With the drop in ridership came a sharp drop in fare revenue. On top of that, our payroll tax revenue will be way down as unemployment in the region skyrockets. With fares and payroll taxes making up nearly all of our revenue, we now expect to be down an estimated $63 million through June 2020, and project a $135.4 million loss for Fiscal Year 2021, which runs from July 1, 2020 through June 30, 2021.

We've implemented cost-cutting measures to avoid lay-offs and deeper service cuts than those we had to put into effect in April, plus we've qualified for nearly $185 million in funding from the federal Coronavirus Aid, Relief, and Economic Security (CARES) Act. However, with Oregon’s economic recovery expected to take a number of years, we anticipate revenue impacts will be felt for years. Because of that, we must take a conservative approach to adding back service, with our focus on ensuring safety for riders and employees through elevated cleaning procedures and other measures.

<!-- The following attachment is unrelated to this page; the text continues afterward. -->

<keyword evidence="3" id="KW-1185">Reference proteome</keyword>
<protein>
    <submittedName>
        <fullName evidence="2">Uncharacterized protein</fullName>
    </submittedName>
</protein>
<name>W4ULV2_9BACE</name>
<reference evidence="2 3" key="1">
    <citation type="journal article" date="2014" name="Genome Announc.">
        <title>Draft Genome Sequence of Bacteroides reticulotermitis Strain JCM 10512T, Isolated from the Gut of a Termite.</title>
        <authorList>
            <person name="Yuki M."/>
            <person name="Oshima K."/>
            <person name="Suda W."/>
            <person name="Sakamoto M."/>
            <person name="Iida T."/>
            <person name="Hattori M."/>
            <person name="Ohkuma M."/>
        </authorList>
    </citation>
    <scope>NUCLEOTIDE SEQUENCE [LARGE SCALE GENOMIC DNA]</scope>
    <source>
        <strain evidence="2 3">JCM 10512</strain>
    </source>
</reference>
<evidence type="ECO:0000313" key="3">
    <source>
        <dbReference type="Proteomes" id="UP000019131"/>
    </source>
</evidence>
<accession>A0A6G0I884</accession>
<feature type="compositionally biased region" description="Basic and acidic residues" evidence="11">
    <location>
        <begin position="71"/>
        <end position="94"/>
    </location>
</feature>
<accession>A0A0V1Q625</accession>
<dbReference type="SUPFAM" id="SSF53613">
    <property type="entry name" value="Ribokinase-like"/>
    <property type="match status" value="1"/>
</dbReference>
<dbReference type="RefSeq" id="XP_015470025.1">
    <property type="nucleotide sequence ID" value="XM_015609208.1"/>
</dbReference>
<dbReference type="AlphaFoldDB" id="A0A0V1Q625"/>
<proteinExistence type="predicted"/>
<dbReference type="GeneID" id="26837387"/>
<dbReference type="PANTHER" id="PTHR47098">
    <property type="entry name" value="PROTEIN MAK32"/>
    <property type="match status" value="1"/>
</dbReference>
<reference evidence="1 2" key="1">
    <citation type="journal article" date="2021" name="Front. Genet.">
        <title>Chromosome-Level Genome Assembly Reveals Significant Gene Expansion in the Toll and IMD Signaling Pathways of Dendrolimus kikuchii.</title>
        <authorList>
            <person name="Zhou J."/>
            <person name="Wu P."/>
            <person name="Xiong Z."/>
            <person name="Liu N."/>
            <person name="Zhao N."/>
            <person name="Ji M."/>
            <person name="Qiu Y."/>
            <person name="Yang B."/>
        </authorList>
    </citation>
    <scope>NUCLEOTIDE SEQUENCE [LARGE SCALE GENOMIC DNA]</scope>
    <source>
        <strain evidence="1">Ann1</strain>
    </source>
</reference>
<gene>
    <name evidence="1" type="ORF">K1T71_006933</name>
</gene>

Looking ahead at the future of our service


Initially for the coming Fiscal Year 2021 (July 2020 – June 2021), we had planned to continue our years-long expansion of bus service but with COVID-19, we’ve had to put the brakes on that. In fact, on April 5, we had to reduce service across all modes by about 20% combined. In the coming months, our focus will be on restoring the service cut. We expect that will mean gradually bringing back service as more people return to transit and our financial resources increase.

We’ll first focus on adding in service in low-income areas and communities of color to lower overcrowding due to physical distancing measures, which limits the number of riders on buses and trains. As people begin returning to offices and businesses, we’ll also monitor what normally are our busy routes serving Downtown Portland. We’ll add in service where necessary to address overcrowding.

Once we’ve restored most service, based on how many people are riding, where transit is taking them and our resources, we’ll decide if we can move forward with expanding service once again starting in September 2021. We would give priority to previously planned service improvements postponed from September 2020 and March 2021.